U.S. Government Allocates $9.3 Million For SLICE Technology
Senator Daniel K. Inouye has secured $9.3 million in funding from the Office of Naval Research, Washington, D.C. for the design and construction of a 120-foot (36 m), 35-knot prototype "ship of the future" incorporating an advanced SWATH ship tech- March, 1994 nology called SLICE. A Hawaiian company, Pacific Marine, has been selected as subcontractor to build the high-tech vessel using a patent-pending design provided by prime contractor Lockheed Corp. of California.
The vessel will be constructed at Pacific Marine's subsidiary Honolulu Shipyard, Inc. (HSI), according to parent company president Steven C.H.
Loui. HSI has completed work on the 22-knot, 150-passenger SWATH tour vessel Navatek II, which began service in late January as the newest ship in the Royal Hawaiian Cruises fleet.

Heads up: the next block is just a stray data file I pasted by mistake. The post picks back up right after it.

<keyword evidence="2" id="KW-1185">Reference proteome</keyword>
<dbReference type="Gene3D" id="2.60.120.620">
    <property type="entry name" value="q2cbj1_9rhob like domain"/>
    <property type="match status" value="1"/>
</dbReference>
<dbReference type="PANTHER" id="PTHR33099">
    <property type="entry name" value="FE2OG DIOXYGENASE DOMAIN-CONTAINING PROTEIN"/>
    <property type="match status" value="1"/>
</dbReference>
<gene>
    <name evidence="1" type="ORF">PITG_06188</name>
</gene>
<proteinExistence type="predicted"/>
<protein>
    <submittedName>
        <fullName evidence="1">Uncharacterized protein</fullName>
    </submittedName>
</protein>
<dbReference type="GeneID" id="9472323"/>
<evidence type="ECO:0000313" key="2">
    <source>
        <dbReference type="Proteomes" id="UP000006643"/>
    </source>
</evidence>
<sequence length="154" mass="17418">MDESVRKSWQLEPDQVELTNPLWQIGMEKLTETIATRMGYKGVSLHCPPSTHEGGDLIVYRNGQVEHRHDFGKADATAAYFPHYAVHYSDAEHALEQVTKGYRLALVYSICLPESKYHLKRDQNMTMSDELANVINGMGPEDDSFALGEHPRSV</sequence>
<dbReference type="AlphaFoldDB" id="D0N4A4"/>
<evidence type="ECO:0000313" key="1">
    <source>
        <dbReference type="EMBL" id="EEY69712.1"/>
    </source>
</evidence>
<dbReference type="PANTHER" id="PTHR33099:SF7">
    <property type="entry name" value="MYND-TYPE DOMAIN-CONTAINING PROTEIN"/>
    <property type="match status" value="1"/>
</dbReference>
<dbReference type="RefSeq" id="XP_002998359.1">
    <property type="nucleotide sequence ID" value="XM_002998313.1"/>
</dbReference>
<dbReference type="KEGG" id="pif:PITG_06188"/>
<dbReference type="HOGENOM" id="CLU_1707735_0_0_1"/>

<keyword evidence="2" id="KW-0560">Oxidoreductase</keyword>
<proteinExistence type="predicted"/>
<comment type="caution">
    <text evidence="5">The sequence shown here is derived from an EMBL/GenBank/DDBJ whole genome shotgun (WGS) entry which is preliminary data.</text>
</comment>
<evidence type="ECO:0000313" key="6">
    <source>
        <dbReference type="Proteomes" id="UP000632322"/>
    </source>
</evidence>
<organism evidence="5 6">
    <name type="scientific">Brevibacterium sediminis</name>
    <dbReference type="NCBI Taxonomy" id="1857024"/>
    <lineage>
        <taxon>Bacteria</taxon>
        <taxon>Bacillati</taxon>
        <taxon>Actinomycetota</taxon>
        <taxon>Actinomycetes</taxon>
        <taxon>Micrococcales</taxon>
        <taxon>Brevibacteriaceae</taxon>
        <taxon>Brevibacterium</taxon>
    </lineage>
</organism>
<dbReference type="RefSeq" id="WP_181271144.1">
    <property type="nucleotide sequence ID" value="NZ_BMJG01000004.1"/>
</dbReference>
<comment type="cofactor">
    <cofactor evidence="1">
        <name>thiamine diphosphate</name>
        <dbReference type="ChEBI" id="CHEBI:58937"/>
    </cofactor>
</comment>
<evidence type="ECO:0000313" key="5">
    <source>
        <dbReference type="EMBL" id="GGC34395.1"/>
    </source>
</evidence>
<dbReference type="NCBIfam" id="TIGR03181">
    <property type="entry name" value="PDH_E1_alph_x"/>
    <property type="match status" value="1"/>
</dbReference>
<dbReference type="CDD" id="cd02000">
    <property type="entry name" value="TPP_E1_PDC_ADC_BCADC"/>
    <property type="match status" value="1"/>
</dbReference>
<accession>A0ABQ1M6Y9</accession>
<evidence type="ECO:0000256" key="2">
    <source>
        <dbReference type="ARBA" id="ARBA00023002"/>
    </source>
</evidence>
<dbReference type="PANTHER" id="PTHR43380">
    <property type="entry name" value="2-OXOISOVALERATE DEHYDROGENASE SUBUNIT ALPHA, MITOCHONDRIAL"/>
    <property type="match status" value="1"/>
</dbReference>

SLICE is a high-speed, 35-knot design variation of existing Small Waterplane Area Twin Hull (SWATH) technology found in the slower, 18- knot Hawaii SWATH tour boat Navatek I and the newer, faster 22- knot Navatek II. Both ships were designed by Pacific Marine's subsidiary Navatek Ships. "SWATH technology gives you an exceptionally stable ride, but if you try to make it go really fast, it requires more horsepower than a regular boat," explains Mr. Loui. "Based on computer simulations and model-testing, SLICE technology gives you a super-smooth SWATH ride, at high speed, without requiring additional horsepower. If the prototype performs as well as we expect, it could prove to be a breakthrough technology." The funding proposal for the SLICE Advanced Technology Demonstration vessel was developed jointly by Lockheed Corp. and Pacific Marine. "Our extensive SWATH ship design, construction and operating experience, combined with Lockheed's new SLICE technology and design capabilities, made the proposal attractive to the Office of Naval Research," Mr. Loui explained. "We hope this is just the beginning for high-tech ship construction in Hawaii." Pacific Marine has negotiated exclusive commercial rights to Lockheed's SLICE technology, with Lockheed retaining the military market. "The prototype funded by the Office of Naval Research allows us to quickly advance the technology through the 'proof-of-concept' state," said Mr. Loui. "Ship buyers are conservative. They want to see a real operating ship before they buy. And this program will provide the proof. If the technology is proven succesful, we think we can build vessels in Hawaii for export around the world." For more information,